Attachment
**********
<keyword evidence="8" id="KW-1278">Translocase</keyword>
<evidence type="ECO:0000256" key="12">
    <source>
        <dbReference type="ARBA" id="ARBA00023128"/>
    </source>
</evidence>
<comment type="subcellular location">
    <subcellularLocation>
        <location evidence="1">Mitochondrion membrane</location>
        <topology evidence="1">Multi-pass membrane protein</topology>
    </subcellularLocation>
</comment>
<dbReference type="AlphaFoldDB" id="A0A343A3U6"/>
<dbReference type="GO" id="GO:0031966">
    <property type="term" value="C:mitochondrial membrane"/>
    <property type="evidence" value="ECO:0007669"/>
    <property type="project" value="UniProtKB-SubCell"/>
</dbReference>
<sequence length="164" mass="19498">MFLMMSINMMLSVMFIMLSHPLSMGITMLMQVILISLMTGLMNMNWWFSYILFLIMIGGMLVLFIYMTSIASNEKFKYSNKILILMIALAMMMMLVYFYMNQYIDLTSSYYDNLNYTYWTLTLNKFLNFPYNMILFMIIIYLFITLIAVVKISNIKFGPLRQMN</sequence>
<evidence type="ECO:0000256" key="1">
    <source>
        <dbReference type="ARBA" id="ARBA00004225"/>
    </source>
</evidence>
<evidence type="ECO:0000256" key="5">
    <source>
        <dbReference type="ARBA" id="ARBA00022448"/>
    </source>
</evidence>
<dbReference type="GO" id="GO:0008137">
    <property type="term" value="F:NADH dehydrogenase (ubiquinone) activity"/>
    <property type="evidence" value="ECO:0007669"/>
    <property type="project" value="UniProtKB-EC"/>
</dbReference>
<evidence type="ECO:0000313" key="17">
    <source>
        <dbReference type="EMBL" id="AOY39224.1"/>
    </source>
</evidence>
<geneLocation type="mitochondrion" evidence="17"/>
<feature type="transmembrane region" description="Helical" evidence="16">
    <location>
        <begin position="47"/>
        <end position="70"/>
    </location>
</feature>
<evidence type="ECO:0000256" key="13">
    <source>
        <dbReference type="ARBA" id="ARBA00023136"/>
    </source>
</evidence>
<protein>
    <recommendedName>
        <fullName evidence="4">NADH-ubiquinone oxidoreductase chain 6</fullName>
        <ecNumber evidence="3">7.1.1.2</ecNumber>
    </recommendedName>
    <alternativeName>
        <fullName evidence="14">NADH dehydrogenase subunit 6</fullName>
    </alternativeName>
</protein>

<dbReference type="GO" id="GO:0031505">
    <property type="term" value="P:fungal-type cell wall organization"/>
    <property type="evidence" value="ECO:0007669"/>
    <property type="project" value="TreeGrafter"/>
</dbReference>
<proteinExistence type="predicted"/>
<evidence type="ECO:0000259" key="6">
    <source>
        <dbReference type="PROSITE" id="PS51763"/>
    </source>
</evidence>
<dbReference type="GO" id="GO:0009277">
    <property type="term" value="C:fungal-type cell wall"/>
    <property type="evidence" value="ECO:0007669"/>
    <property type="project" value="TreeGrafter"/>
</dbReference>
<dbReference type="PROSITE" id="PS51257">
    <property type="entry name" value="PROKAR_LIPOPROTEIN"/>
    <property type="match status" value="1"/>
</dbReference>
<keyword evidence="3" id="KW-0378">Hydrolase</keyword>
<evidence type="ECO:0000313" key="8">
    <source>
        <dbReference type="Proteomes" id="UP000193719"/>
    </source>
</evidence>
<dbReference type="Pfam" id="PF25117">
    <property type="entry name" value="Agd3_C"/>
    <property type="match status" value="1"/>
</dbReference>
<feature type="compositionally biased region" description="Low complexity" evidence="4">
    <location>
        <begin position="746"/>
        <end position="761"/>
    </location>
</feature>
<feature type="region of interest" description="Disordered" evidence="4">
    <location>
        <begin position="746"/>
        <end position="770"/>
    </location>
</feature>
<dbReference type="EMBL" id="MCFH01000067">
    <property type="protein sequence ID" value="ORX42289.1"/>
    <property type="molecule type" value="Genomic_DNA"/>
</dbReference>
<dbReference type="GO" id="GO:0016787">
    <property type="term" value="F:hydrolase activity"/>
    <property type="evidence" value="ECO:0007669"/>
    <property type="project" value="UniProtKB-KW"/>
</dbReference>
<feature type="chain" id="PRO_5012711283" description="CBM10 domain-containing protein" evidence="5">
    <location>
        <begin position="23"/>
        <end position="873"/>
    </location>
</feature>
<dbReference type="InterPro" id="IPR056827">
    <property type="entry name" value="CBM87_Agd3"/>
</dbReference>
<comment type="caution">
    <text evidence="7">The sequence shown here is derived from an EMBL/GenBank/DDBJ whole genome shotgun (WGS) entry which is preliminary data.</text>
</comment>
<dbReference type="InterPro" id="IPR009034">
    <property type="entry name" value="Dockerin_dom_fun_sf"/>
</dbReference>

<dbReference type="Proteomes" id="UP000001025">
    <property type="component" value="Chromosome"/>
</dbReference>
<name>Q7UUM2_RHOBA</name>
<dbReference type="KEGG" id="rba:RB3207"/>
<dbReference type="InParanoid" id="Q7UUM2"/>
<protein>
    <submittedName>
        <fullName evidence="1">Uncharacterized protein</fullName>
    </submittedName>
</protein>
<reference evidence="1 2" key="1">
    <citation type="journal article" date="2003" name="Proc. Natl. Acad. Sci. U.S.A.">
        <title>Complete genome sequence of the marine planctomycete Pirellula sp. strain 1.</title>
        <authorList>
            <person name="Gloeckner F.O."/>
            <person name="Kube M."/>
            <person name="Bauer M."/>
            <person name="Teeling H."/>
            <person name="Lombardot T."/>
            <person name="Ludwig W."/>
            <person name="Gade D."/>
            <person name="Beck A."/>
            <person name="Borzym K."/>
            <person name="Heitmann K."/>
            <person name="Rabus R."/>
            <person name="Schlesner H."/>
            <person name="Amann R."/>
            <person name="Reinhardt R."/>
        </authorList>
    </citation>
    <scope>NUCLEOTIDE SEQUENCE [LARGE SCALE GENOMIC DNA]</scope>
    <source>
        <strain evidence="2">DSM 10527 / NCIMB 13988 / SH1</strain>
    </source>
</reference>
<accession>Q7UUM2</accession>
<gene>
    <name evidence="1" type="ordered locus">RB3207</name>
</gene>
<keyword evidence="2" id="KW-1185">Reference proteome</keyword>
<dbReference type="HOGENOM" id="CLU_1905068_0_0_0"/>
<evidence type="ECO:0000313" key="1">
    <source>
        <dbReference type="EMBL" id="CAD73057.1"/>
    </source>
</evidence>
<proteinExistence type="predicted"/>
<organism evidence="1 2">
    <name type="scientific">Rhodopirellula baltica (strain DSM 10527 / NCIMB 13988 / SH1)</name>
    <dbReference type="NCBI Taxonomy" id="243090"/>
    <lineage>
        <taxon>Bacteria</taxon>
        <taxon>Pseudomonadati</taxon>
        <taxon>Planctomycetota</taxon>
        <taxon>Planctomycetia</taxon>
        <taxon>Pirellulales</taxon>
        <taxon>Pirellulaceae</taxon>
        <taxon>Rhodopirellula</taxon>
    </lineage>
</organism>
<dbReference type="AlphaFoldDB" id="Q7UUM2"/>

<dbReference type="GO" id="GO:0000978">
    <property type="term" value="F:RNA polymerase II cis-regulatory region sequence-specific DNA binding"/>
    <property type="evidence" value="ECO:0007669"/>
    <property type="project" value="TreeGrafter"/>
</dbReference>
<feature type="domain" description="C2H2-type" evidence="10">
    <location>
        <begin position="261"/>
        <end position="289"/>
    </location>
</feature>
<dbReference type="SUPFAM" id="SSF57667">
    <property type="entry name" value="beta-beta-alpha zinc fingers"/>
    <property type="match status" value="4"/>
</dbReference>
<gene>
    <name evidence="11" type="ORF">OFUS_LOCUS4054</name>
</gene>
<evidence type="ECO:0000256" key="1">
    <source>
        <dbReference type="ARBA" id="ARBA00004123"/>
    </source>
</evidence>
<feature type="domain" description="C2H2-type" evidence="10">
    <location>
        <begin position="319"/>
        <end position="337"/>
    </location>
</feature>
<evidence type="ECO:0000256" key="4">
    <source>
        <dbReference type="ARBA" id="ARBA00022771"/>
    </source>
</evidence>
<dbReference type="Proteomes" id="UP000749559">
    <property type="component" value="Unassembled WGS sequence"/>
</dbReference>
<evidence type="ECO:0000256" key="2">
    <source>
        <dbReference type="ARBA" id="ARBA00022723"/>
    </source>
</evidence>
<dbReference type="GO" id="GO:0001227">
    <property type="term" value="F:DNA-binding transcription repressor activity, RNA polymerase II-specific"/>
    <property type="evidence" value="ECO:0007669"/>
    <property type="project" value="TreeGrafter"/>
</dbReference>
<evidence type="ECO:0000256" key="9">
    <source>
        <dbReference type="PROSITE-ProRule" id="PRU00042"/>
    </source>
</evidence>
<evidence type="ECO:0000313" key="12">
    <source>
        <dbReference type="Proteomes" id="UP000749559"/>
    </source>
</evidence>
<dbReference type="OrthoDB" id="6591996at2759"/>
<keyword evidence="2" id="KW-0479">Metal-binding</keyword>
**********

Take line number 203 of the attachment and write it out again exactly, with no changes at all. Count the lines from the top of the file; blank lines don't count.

</dbReference>